Dad's dementia is worsening and it's breaking my Mom's heart. How do I let her know what's ahead without scaring her to death?

Follow
Share

Dad is still functioning somewhat, driving to krogers, fussing around with his plants and mowing grass, but the short term memory is going fast. Mom is having a hard time with it. We've talked at length about not correcting or arguing with him and she does very well most of the time.

But I haven't talked with her much about the horrible progression of dementia and what we will be dealing with as time marches on. Mom is 84, still is mentally sharp, has lots of medical issues and a history of depression.

Any thoughts, stories, suggestions?

This question has been closed for answers. Ask a New Question.
Find Care & Housing
21

Answers

Show:
1 2 3
Thank you all for your kind responces. Since I posted my poor Mom has dealt with about 3 or 4 crisis with Dad. She's doing great, it gets her down but it challenges her. But, it's going to get overwhelming very soon. So I have long talks with her, tell her how well she is doing with him and try to buck her up.

But tonight, she mentioned how difficult it was to just have an adult conversation with him. I told her to talk about the old days like I do with him. She said, "I'm up to here with the old days! I was there Ya know!" Damn... She's right. His old stories are sometimes new and interesting to me when I'm there for a few days. But she's there 24/7 and she was there 24\7 years ago. We're good for now. We will see about tomorrow.
Helpful Answer (2)
Report

Focus on talking to your Mom about planning for herself so that she won't be worried.
Helpful Answer (3)
Report

If your dad is still driving and stuff, he may have many years ahead of him before the dementia takes him completely away. It is well documented, though, that a hospitalization accelerates the process. With my FIL, from the time that children began the intervention in their day to day lives to his death was about 4 years. He had TIA's and dementia and a number of hospitalizations. His was so different than MIL's, though. He was angry, agitated, mean. So far, she has begun some anger, but we are 10 years into the process and still going strong. She has developed some Parkinson's symptoms and that adds to the memory deficits. Trying to keep her mobile is our primary focus at this time.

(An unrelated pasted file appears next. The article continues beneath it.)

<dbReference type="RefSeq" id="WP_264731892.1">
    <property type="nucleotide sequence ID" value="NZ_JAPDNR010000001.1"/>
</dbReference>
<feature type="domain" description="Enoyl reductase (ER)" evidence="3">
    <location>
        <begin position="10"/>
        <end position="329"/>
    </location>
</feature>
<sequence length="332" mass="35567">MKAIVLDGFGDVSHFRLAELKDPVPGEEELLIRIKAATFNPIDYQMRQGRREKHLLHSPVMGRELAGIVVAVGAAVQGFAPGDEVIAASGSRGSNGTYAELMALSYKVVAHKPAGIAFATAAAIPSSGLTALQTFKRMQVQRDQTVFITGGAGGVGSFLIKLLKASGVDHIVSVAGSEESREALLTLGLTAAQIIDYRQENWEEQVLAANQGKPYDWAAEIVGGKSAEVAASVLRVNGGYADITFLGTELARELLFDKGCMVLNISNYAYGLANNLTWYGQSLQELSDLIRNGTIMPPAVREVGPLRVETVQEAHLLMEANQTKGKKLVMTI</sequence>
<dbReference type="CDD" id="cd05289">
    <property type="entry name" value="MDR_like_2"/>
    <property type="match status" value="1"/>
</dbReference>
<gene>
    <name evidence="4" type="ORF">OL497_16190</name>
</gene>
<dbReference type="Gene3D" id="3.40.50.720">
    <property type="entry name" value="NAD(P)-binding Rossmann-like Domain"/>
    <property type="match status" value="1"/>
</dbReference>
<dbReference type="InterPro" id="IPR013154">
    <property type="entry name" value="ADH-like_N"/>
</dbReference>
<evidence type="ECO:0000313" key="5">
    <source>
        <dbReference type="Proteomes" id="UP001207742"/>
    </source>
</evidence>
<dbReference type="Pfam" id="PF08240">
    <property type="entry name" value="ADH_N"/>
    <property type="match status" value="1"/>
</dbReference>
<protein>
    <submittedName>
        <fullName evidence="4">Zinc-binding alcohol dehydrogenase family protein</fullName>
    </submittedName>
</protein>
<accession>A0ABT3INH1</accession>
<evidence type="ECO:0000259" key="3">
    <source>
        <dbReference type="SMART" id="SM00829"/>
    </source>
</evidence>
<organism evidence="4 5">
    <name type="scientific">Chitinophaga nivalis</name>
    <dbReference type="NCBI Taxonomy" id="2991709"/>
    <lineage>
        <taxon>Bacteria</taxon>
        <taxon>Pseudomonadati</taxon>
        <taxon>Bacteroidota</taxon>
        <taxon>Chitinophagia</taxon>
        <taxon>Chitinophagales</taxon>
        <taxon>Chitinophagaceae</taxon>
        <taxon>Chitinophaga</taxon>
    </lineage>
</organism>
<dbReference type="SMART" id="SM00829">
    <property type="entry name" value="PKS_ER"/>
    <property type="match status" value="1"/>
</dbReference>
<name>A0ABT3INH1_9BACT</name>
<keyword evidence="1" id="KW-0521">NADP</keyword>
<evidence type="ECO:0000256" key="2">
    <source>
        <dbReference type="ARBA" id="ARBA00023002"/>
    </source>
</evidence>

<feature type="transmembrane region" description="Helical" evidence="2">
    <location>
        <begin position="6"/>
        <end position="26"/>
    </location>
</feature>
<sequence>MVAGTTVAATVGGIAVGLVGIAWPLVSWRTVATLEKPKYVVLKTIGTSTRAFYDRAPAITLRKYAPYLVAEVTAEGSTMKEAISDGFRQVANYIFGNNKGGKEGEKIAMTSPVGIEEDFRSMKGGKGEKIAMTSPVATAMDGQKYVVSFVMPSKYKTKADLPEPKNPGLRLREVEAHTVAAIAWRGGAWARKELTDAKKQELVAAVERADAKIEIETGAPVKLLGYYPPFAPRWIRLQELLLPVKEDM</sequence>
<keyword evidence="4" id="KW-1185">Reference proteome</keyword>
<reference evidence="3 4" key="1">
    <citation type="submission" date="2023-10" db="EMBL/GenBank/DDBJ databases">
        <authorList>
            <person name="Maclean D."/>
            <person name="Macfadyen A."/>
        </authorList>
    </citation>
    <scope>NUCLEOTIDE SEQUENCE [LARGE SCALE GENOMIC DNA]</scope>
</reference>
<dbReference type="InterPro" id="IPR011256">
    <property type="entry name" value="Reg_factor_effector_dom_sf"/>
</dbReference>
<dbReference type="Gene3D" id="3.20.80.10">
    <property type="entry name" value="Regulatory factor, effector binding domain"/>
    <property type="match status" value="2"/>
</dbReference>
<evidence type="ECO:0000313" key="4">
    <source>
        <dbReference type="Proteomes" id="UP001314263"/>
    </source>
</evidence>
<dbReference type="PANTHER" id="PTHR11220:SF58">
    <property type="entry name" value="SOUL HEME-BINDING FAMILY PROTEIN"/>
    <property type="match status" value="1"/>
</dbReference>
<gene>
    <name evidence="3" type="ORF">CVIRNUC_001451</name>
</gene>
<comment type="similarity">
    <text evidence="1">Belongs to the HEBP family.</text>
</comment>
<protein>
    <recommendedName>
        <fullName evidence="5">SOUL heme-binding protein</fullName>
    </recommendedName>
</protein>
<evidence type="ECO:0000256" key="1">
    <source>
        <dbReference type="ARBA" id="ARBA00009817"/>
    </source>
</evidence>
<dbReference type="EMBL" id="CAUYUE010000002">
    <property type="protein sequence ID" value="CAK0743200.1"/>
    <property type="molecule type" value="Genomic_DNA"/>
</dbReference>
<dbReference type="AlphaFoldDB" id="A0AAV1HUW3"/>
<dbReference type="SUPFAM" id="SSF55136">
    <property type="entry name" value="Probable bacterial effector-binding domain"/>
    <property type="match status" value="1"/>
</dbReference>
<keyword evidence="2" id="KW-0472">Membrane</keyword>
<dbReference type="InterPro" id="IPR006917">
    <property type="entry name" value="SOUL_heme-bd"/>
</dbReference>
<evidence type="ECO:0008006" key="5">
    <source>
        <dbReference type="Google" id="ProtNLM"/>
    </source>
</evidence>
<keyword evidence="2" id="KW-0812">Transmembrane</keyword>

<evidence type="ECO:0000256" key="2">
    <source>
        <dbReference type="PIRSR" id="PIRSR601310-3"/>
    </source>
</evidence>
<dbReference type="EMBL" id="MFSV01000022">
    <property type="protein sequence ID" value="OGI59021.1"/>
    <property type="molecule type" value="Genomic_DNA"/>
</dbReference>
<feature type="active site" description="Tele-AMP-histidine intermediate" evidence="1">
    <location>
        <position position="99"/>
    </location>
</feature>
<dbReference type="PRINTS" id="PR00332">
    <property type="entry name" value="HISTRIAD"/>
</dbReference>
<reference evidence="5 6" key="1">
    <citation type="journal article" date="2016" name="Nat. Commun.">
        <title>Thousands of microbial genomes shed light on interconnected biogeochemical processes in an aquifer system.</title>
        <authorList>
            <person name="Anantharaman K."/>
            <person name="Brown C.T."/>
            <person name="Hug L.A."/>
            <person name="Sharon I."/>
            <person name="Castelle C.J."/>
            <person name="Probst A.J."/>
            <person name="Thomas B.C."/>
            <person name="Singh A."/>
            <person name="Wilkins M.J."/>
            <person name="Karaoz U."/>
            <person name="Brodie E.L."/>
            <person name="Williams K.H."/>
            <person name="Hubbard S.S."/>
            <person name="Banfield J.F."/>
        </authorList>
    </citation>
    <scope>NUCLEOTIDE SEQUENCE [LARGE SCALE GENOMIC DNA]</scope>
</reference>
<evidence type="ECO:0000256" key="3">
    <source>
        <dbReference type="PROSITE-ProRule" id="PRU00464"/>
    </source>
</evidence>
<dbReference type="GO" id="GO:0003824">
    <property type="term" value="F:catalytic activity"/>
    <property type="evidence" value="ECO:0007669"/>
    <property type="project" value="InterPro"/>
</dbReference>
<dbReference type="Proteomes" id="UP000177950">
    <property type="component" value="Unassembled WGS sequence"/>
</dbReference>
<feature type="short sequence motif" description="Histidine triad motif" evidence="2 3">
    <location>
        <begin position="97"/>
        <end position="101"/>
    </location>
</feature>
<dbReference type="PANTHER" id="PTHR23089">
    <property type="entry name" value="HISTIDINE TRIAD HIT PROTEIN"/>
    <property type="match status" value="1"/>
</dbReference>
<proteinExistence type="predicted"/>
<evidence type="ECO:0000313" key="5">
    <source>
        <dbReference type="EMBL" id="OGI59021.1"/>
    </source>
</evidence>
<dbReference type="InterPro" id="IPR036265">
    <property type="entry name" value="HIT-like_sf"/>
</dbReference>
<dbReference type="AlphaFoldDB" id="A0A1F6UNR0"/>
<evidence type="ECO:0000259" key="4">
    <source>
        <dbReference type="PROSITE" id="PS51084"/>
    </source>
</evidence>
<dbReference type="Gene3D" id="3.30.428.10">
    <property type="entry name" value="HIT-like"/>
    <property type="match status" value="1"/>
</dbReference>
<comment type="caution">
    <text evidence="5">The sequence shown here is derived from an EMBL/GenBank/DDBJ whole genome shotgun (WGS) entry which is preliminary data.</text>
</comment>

Point is, there may be many years ahead, or it may be a few. Two of my favorite sayings are "One day at a time" and "it's a marathon, not a sprint".

I'm so sorry for anyone who is having to deal with this. Wish they could find a cure or a cause - and in our lifetime.
Helpful Answer (1)
Report

Windy, I don't know if his will help. My dad started losing short term memory over 10 years ago. Mom covered for him and was in denial, so it took a while for the rest of us to catch on. However, when we did, about the time he had surgery, he really went downhill. and Mom was starting to have long term memory problems. Long story short, they are in AL together. It was a long road, but I am glad the 4 of us kids decided together to make the decisions that we made on that 7 year journey!! We learned it all the hard way. don't argue, keep them safe, make it their idea when possible etc. They are in a place that is close so 3 of us can keep an eye on things. As both parents progressed in their dementia, they were where they could be helped the most! I must add that sibling 4 calls Mom every night and Mom expects the call!!
Helpful Answer (0)
Report